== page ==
Donald Trump lies: ‘I felt it was a pandemic long before it was called a pandemic’
I don’t know who needs to hear this at this point, but don’t listen to Donald Trump. In a moment of panic about a global health crisis, the president of the United States cannot be trusted to provide honest information. He was never an honest broker in this (or in anything). Do not watch his now-daily press conferences with the thought of “maybe this one will be informative.” Those press conferences are not meant for us, the peasants. The press conferences are his way of dealing with the global economic crisis which sprang from his balls-out mismanagement of the pandemic. And now he’s “changing his tune.” Now he’s flat-out lying about what he’s said and what little he’s done.
For weeks, President Trump has minimized the coronavirus, mocked concern about it and treated the risk from it cavalierly. On Tuesday he took to the White House lectern and made a remarkable assertion: He knew it was a pandemic all along. “This is a pandemic,” Mr. Trump told reporters. “I felt it was a pandemic long before it was called a pandemic.”
This is what Mr. Trump has actually said over the past two months:
On Jan. 22, asked by a CNBC reporter whether there were “worries about a pandemic,” the president replied: “No, not at all. We have it totally under control. It’s one person coming in from China, and we have it under control. It’s going to be just fine.”
On Feb. 26, at a White House news conference, commenting on the country’s first reported cases: “We’re going to be pretty soon at only five people. And we could be at just one or two people over the next short period of time. So we’ve had very good luck.”
On Feb. 27, at a White House meeting: “It’s going to disappear. One day — it’s like a miracle — it will disappear.”
On March 7, standing next to President Jair Bolsonaro of Brazil at Mar-a-Lago, his club in Palm Beach, Fla., when asked if he was concerned that the virus was spreading closer to Washington: “No, I’m not concerned at all. No, I’m not. No, we’ve done a great job.” (At least three members of the Brazilian delegation and one Trump donor at Mar-a-Lago that weekend later tested positive for the virus.)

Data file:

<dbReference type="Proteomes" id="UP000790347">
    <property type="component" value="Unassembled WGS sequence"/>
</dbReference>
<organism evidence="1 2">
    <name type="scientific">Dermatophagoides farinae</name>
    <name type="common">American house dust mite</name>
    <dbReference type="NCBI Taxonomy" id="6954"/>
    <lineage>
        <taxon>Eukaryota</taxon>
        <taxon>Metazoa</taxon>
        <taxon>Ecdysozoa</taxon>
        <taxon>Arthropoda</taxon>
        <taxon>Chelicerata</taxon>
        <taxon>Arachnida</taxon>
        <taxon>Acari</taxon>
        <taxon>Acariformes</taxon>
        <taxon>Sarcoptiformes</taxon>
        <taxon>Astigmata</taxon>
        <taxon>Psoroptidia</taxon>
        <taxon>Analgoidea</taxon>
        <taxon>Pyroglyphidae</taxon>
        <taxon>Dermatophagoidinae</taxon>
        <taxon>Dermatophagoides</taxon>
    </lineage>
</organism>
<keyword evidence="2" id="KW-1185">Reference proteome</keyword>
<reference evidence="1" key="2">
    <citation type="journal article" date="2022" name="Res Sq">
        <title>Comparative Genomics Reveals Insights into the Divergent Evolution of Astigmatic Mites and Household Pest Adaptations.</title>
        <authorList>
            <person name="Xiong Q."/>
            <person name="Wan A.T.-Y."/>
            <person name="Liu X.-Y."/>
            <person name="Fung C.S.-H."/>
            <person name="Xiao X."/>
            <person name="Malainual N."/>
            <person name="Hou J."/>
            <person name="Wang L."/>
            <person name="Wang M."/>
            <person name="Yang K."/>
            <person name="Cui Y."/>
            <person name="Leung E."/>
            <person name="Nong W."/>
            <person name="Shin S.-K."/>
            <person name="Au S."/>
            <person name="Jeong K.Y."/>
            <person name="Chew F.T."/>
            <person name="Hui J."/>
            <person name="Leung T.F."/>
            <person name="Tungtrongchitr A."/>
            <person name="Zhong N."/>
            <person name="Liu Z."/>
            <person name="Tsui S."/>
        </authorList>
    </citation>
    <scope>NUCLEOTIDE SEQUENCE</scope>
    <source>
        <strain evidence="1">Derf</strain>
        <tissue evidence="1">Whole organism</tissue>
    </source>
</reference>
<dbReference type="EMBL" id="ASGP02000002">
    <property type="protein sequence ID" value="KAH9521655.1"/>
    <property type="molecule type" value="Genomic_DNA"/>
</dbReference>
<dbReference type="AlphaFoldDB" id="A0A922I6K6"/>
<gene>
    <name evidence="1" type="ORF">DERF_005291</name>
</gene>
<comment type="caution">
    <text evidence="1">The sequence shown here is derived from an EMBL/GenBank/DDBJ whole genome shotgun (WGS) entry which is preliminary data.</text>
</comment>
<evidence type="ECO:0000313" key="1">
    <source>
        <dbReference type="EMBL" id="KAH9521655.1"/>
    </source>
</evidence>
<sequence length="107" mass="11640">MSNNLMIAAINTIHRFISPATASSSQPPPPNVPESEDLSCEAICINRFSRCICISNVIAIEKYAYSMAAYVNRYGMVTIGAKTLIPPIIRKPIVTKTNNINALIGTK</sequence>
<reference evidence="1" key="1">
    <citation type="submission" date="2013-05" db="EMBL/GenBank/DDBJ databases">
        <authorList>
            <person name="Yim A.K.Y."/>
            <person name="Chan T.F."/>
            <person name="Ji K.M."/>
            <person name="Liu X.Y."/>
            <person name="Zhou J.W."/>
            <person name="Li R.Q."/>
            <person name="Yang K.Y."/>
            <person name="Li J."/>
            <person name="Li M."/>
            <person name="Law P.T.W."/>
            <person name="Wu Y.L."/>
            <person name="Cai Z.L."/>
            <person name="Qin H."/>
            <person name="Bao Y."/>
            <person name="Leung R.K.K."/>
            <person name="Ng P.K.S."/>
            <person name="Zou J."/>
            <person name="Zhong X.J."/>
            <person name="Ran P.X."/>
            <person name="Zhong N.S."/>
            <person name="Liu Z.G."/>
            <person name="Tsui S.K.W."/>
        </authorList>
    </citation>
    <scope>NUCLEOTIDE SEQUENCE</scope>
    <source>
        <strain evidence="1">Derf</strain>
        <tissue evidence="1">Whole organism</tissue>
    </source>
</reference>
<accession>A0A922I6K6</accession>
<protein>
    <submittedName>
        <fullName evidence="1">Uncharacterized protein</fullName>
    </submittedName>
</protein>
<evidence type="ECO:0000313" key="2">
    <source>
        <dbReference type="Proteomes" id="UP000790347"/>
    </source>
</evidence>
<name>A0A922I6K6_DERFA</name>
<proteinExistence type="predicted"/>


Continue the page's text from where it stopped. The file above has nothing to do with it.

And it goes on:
On March 16, in the White House briefing room, warning that the outbreak would “wash” away this summer: “So it could be right in that period of time where it, I say, wash — it washes through. Other people don’t like that term. But where it washes through.”
That comment on Monday was part of Mr. Trump’s inching toward a more urgent tone in recent days. But his assertion on Tuesday that he had long seen the pandemic coming was the most abrupt pivot yet from the voluminous number of claims and caustic remarks he has made about the disease. On Tuesday, Mr. Trump spent much of a lengthy news conference praising his administration’s response to the pandemic, saying the only mistake his administration made had been a mismanagement of relationships with the news media.
[From The New York Times]
I’m including a video below which lays out some of Trump’s bonkers statements as the coronavirus became a pandemic. Meanwhile, I think a lot of us are thinking about the economic impact of the virus and it’s okay to be worried about that too. The White House and Treasury Secretary Steven Mnuchin now wants Congress to pass a stimulus bill which would ensure $1000 checks for everybody. Plus, bailouts and tax cuts, one would assume. Mnuchin wants a package worth $1 trillion, and he warned of an end-of-year unemployment rate which could top out at 20%. That’s scary as hell.
Run this over and over through November. pic.twitter.com/M0Kt43mDf5
— The Hoarse Whisperer (@HoarseWisperer) March 18, 2020
Photos courtesy of Avalon Red and Backgrid.
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